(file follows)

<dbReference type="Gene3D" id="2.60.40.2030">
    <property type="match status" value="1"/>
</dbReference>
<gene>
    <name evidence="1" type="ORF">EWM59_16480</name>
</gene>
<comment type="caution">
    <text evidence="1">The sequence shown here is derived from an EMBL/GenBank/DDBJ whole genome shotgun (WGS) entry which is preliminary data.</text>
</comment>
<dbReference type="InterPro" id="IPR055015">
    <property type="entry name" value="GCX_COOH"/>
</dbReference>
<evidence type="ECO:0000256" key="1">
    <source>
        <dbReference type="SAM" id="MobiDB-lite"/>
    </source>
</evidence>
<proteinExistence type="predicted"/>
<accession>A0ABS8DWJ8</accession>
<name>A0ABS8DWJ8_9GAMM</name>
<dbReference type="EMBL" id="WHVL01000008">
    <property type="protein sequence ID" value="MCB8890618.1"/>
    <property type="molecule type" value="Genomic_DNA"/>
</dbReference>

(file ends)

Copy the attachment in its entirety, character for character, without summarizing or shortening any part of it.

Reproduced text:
<dbReference type="Gene3D" id="2.60.40.2030">
    <property type="match status" value="1"/>
</dbReference>
<gene>
    <name evidence="1" type="ORF">EWM59_16480</name>
</gene>
<comment type="caution">
    <text evidence="1">The sequence shown here is derived from an EMBL/GenBank/DDBJ whole genome shotgun (WGS) entry which is preliminary data.</text>
</comment>
<dbReference type="InterPro" id="IPR055015">
    <property type="entry name" value="GCX_COOH"/>
</dbReference>
<evidence type="ECO:0000256" key="1">
    <source>
        <dbReference type="SAM" id="MobiDB-lite"/>
    </source>
</evidence>
<proteinExistence type="predicted"/>
<accession>A0ABS8DWJ8</accession>
<name>A0ABS8DWJ8_9GAMM</name>
<dbReference type="EMBL" id="WHVL01000008">
    <property type="protein sequence ID" value="MCB8890618.1"/>
    <property type="molecule type" value="Genomic_DNA"/>
</dbReference>